F. Mavezera Tinashe


The study sought to establish the use of information technology in literacy instruction by university lecturers. The focus was on the main demographic factors which significantly impact on the use of Information Communication Technologies (ICTs) in literacy instruction. The following variables were of interest: age, gender, highest qualification attained, work experience, tenure and employment status. The research was carried out at Great Zimbabwe University (GZU), a university in Masvingo Town, Zimbabwe. A descriptive survey was used as research design. Interviews and questionnaires were used as data collection instruments to eighty (80) lecturers from the Robert Mugabe School of Education and Culture based at GZU. The current study rides on the knowledge gap that previous studies had a tendency to look at primary and secondary school practitioners’ use of ICT and yet the problem could be at institutions of higher learning. The research looked at GZU’s perspective or policy to the use of ICT, teaching /learning outcomes for both students and lecturers, impediments to the use of technology and uses of technology by both lecturers and students. Quite significant therefore, is the fact that the research empowers all stakeholders to redirect their efforts to address the use of technology to enhance literacy instruction in institutions of higher learning. The results of the study revealed that there is less use of ICTs by lecturers in teaching and learning at the Robert Mugabe School of Education and Culture, Great Zimbabwe University. Variables such as age and gender were seen to affect the use of ICTs. Educational and academic qualifications and use of ICTs had an inverse relationship whereby an increase in one’s educational/academic qualifications showed a decrease in the use of ICTs. It is recommended that the university has to come up with a clear policy to guide lecturers on the use of ICTs in research, lecture preparation and presentation and assessment. Members of staff (Lecturers) were to frequently attend refresher workshops and seminars on the use of ICTs in education. It is also envisaged that personal computers and laptops are availed to teaching members’ offices and computer laboratories. This would result in effective teaching and research.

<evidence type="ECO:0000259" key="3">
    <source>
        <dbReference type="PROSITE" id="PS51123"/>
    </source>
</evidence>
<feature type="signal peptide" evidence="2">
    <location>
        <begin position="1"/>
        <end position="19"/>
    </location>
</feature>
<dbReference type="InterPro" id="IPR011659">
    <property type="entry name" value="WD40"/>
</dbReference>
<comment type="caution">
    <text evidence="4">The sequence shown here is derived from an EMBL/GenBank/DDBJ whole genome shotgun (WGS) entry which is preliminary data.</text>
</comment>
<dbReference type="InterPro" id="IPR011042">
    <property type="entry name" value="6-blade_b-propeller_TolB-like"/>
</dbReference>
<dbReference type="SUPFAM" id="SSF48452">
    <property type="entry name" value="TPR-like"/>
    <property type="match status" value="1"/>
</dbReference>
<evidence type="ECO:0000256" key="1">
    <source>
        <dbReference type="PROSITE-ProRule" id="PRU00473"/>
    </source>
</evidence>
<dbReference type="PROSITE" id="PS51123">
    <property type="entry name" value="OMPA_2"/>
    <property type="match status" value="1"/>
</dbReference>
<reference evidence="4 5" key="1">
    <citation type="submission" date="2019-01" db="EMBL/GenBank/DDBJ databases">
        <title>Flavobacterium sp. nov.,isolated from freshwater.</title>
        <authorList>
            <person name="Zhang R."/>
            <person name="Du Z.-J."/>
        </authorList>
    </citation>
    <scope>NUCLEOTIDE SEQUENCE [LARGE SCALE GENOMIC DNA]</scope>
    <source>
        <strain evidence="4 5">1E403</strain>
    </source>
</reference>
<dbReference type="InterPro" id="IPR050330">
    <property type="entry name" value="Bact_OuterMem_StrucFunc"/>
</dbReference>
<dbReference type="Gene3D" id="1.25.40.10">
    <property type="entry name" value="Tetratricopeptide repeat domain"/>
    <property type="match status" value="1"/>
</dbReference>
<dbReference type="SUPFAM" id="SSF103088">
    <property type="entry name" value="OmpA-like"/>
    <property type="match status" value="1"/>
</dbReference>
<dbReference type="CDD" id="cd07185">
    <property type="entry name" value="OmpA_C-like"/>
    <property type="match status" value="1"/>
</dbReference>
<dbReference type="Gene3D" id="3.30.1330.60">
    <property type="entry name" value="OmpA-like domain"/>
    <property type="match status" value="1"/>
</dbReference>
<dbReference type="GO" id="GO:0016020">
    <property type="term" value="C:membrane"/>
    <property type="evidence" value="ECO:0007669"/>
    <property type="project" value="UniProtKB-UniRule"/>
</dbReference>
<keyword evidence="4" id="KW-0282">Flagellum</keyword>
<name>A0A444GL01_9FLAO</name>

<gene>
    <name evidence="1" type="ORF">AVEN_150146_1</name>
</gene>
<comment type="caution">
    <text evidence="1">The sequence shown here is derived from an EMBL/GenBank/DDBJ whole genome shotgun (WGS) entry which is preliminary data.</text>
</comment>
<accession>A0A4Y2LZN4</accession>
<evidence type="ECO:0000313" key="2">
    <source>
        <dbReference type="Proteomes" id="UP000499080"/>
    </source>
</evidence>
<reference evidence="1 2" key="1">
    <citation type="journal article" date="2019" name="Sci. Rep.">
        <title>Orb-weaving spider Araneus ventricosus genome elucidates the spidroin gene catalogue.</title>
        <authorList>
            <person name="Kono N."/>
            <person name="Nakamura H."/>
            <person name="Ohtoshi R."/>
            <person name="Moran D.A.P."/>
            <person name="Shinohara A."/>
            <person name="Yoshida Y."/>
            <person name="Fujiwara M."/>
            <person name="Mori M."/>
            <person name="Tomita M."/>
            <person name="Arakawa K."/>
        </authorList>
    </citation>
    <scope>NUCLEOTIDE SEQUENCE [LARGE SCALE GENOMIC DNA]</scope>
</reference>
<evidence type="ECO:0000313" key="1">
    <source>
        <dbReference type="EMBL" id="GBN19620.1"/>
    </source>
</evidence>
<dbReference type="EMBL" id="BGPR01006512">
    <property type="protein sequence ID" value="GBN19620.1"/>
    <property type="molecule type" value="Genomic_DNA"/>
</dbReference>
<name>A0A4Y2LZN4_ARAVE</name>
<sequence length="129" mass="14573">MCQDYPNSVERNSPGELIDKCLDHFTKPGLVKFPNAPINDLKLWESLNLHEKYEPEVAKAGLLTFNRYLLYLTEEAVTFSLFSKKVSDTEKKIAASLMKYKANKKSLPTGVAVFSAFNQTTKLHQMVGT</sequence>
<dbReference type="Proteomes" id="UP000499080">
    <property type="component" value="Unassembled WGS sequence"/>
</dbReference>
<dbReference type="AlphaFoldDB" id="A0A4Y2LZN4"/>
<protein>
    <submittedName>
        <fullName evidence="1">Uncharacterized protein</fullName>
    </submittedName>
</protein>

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information communication technology (ICT), literacy instruction, higher education, information literacy

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DOI: http://dx.doi.org/10.46827/ejsss.v6i3.1032

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